WASHINGTON — American scientists have developed an algorithm that could reveal novel properties in materials, which reversed the typical mathematical process the condensed matter physicists used to search for new physics.
A study published in the latest issue of Physical Review X reported a new method that started with what kind of physical properties would be interesting to find and worked backward to what class of materials would have such properties.
Physics professor Bryan Clark at the University of Illinois at Urbana-Champaign said the algorithm gives a new way to study physical phenomena such as superconductivity.
The process of writing and solving condensed matter equations is intricate and meticulous, generally starting with a Hamiltonian, a mathematical model that sums up the energies of all the particles in the system.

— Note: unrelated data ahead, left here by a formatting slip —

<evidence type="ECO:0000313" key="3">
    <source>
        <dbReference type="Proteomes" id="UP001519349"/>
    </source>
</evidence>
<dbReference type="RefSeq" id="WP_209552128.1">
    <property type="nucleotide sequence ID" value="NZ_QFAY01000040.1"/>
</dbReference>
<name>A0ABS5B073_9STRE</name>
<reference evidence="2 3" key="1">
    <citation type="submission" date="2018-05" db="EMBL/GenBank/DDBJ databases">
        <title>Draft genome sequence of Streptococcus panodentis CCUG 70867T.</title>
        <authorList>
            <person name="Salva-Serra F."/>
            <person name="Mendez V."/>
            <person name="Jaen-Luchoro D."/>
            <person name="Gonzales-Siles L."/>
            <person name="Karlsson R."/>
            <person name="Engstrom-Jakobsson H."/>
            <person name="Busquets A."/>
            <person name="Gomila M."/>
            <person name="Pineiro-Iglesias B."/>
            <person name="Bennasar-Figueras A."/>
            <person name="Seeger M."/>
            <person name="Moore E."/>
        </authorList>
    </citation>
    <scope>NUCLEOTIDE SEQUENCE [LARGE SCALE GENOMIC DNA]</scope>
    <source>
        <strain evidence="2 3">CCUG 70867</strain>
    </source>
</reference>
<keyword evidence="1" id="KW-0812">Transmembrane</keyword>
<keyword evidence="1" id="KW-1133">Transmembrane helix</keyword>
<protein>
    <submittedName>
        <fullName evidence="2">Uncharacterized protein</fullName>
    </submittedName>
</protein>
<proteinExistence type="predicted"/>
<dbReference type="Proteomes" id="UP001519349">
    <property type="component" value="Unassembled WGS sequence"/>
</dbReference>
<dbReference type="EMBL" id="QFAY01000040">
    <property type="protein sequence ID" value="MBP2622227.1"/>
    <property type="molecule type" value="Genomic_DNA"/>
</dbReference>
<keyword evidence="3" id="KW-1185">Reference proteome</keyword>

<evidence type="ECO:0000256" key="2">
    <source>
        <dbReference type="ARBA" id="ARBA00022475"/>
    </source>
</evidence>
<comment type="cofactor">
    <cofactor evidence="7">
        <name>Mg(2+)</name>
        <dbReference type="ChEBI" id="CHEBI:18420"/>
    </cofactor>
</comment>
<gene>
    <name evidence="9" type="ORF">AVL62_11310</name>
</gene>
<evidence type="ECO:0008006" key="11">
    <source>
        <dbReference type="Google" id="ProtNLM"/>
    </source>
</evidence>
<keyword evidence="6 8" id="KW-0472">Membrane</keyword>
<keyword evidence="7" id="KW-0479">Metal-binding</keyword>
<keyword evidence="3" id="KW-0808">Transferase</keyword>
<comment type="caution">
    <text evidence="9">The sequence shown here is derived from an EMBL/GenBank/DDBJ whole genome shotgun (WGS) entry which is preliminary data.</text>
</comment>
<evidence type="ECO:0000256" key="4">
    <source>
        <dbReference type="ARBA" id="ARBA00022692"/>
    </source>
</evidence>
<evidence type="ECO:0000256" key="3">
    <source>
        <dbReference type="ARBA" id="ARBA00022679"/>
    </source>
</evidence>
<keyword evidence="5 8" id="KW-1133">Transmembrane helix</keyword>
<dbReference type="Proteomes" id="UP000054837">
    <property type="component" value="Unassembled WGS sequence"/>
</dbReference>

“Typically, you would guess Hamiltonians that are likely to be superconducting and then try to solve them. What this algorithm, in theory, will allow us to do is to write down a wave function that we know super-conducts and then automatically generate all of the Hamiltonians or the specific models that give that wave function as their solution,” said Clark.
According to Clark, once scientists have the Hamiltonians, in some sense, they have all the other properties of the system, like the excitation spectrum and all the finite temperature properties.
“This has inverted the part of the process where we were sort of hunting in the dark,” said Clark.